The percentage of P. expansum mycelial growth (Figure 6B) is shown after being subjected to the different β-1,3-glucanase treatments. There were significant (α=0.05) differences among the treatment doses, for both C. oleophila and A. niger β-1,3- glucanases. The larger the doses were, the greater the inhibition of P. expansum mycelial growth. A. niger had greater mycelial control than C. oleophila. The C. oleophila enzyme, at the lowest dose, produced a significant (α=0.05) difference compared to the other treatments. C. oleophila β-1,3-glucanase destroys P. expansum cell wall glucans [25,26]. P. expansum conidial germination and mycelial growth inhibition by the C. oleophila L-06 isolate β-1,3-glucanase may indicate that the production of lytic enzymes is a mode of action of the C. oleophila L-06 isolate. Guerrero-Prieto et al. reported that C. oleophila L-06, L-07 smooth and L-07 rugose exhibited had biocontrol in P. expansum and B. cinerea in postharvest apple fruit. The results reported in this work may indicate that it is preferable to use the yeast itself, instead of the enzyme alone, because C. oleophila may incorporate several modes of action, such as the production of lytic enzymes, competition for nutrients and space and the induction of resistance against P. expansum .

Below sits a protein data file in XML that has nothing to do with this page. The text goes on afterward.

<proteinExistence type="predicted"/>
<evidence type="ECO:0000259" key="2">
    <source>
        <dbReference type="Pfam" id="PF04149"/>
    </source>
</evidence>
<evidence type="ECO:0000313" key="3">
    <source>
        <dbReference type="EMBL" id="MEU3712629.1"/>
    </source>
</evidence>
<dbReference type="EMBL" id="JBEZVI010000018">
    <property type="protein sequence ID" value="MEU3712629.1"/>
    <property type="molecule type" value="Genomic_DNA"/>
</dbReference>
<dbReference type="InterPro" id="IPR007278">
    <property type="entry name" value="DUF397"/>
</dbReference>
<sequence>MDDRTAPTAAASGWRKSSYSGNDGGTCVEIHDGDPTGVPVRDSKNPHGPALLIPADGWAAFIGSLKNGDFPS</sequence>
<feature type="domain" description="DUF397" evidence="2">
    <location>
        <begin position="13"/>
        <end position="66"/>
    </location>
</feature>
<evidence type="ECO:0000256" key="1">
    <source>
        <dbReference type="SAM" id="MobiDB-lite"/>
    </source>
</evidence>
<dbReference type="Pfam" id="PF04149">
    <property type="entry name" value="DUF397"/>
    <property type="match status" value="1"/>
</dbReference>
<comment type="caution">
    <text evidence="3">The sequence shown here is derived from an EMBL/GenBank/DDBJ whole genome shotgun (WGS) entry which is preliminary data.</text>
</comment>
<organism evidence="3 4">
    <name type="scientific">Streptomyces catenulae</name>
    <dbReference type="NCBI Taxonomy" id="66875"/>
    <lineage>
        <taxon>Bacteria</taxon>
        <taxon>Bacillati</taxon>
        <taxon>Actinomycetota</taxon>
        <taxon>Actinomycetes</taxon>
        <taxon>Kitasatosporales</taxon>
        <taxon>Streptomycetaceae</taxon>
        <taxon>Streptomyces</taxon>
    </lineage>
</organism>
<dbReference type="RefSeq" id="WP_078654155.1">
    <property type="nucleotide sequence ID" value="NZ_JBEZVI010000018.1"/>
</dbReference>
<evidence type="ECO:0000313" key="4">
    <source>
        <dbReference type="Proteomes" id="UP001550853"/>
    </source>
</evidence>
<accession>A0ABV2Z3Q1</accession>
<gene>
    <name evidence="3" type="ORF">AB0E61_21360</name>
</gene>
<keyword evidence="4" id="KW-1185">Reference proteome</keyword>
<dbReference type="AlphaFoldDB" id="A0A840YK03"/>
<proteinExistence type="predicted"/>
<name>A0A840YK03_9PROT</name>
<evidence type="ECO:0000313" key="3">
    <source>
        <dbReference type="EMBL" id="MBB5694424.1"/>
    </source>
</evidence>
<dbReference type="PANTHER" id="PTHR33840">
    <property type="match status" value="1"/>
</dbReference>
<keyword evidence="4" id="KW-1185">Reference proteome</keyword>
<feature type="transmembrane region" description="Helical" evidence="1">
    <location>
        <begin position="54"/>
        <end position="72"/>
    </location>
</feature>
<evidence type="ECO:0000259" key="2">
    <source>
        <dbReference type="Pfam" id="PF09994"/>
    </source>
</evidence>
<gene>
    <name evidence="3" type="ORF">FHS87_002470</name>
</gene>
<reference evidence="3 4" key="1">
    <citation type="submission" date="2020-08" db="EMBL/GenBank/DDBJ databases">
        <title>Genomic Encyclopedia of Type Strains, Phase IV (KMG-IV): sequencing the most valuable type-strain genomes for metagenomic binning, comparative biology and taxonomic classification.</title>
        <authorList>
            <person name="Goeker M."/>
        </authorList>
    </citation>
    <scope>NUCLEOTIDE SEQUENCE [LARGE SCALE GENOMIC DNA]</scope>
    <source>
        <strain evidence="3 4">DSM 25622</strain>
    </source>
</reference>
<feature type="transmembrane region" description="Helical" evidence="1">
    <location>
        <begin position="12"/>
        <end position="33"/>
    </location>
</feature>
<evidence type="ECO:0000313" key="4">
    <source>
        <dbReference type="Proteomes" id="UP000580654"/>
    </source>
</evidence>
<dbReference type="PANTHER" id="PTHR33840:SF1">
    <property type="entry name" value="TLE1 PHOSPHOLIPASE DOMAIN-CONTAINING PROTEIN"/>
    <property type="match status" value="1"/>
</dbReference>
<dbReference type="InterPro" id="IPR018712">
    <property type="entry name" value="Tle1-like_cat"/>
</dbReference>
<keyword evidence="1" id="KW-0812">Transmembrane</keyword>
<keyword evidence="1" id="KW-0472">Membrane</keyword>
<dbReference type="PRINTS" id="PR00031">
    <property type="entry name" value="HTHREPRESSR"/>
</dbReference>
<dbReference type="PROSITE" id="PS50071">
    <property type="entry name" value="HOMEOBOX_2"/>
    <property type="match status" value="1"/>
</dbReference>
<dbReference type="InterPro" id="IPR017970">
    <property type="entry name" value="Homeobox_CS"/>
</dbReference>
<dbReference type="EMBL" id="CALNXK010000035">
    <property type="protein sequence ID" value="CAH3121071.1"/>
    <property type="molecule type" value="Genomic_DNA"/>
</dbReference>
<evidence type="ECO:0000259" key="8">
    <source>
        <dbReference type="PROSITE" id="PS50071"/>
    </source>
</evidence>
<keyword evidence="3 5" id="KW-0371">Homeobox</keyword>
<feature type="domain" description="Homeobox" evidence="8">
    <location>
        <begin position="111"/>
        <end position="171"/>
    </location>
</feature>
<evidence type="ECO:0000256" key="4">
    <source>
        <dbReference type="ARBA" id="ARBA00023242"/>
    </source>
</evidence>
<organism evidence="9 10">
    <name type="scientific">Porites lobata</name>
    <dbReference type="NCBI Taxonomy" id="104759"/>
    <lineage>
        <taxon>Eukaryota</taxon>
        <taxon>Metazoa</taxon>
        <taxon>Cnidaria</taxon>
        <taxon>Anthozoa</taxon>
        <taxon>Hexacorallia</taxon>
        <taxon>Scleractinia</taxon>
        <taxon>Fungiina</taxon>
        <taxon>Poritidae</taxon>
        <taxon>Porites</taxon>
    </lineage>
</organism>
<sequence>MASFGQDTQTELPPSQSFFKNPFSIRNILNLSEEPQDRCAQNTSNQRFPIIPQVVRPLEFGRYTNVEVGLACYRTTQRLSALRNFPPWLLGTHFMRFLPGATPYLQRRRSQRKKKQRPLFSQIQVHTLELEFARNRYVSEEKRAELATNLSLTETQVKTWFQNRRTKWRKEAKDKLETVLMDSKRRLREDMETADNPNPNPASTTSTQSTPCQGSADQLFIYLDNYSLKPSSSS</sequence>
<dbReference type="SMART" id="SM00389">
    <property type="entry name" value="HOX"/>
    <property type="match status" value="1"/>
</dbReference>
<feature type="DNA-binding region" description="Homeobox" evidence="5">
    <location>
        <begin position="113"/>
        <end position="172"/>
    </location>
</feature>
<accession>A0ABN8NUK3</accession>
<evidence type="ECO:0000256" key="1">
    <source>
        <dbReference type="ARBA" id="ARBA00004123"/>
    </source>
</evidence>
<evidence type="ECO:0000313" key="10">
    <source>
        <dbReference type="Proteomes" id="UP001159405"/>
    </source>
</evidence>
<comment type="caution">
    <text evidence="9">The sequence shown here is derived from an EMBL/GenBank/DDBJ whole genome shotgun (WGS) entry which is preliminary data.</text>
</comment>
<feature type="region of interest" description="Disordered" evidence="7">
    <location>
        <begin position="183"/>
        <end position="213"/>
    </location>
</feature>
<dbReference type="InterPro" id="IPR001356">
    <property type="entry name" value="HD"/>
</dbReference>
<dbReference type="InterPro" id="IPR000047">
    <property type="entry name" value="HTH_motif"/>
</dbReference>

C. oleophila L-06 produces a β-1,3-glucanase with a molecular mass of 48.3 kDa, an optimal pH of 5.0, an optimal temperature of 40°C, an interval of thermal stability between 20 and 40°C, and enzymatic activity up to 60°C. β-1,3-Glucanase inhibited P. expansum conidial germination by 50% and mycelial growth by 70% when using a dose of 7.5 U/mg of purified enzyme. The results indicate that the production of β-1,3-glucanase by C. oleophila is one of the modes of action against P. expansum.